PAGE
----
A new research project is attempting to work out the best recipe for seed balls to regenerate koala habitat between Bermagui and the Bega River.
A workshop conducted at The Crossing Land Education Centre at Bermagui on Wednesday saw 16 volunteers from the local area mixing eucalyptus seed with clay, peat, sand and a dash of cayenne pepper.
The mix of seed and clay is formed into balls that when thrown out into the bush will lay dormant until 50mm of rain of more arrives to allow the balls the break down and the seeds to sprout. The pepper is to discourage the seeds being eaten before germination.
National Parks’ senior threatened species officer and local koala expert Chris Allen explains the seed balls made at the workshop will be trialed on 30 research plots between Bermagui and Vimy Ridge on the northern bank of the Bega River.
“This workshop we are holding at The Crossing is looking at a few different approaches that we are taking to support the rehabilitation of preferred koala feed trees in the coastal forests here between Bermagui and the Bega River,” Mr Allen said. “Of those treatments, one of the most interesting for those here is the making of seed balls.”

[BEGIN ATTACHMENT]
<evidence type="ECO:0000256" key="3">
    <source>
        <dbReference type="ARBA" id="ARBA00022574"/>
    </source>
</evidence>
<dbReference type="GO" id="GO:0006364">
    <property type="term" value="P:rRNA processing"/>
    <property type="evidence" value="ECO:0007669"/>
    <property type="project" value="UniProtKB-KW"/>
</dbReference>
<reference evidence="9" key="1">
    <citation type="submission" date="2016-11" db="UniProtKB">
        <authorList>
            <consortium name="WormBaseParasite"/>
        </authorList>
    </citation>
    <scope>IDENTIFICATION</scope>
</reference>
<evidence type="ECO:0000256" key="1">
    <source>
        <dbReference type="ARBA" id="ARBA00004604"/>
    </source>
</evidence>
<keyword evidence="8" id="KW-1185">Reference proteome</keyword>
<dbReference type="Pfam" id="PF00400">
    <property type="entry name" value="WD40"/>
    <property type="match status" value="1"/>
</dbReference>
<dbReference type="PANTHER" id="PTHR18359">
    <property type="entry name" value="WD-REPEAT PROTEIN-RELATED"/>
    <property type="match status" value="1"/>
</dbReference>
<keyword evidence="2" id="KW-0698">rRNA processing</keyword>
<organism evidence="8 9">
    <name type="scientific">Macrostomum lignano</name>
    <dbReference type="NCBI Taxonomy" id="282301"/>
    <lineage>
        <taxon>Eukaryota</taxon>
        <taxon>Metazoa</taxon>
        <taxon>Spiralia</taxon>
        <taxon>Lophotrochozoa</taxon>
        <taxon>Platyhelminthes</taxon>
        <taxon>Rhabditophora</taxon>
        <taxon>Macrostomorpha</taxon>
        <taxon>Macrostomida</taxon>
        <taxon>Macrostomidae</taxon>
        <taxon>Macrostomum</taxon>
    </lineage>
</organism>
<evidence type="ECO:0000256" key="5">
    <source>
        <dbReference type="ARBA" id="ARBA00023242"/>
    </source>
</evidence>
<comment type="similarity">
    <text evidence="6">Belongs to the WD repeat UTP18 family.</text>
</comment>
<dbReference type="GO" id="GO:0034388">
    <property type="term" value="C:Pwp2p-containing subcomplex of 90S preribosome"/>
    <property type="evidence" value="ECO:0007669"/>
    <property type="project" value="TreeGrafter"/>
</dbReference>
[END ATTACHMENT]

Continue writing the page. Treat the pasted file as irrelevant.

So what is the perfect recipe for a koala feed tree seed ball? Well mix a handful of Eucalyptus longiflolia or woolly butt seed with one cup of fine sand, three cups of coco peat, five cups of clay and one-eighth of a cup of cayenne pepper.
Place in a large, hand mixer and add water until the right consistency is reached and the clay forms into macadamia nut sized balls, complete with seed contained within.
The other preferred feed trees for the Far South Coast’s threatened koalas are monkey gum and white stringybark.
The Crossing director Dean Turner said he would also be trialing some of the koala feed seed balls in trial plots on his own conservation zones at The Crossing on the banks of the Bermagui River.
The education centre and its students have already planted more than 15,000 trees on the Landcare area that connects the Gulaga and Biamanga National Parks.
He is already using seed balls that contain a diverse mix of native plants from climbers to understory trees to climax trees to fill in the gaps between these recently planted trees.
“If the research we are doing here today is shown to be successful, I would like to see the seed balls used more in our regeneration work,” Mr Turner said.
Wednesday’s workshop was funded by the National Parks Save Our Species Program that has been allocated $100 million over five years by the NSW Government to help save threatened and iconic species such as koalas.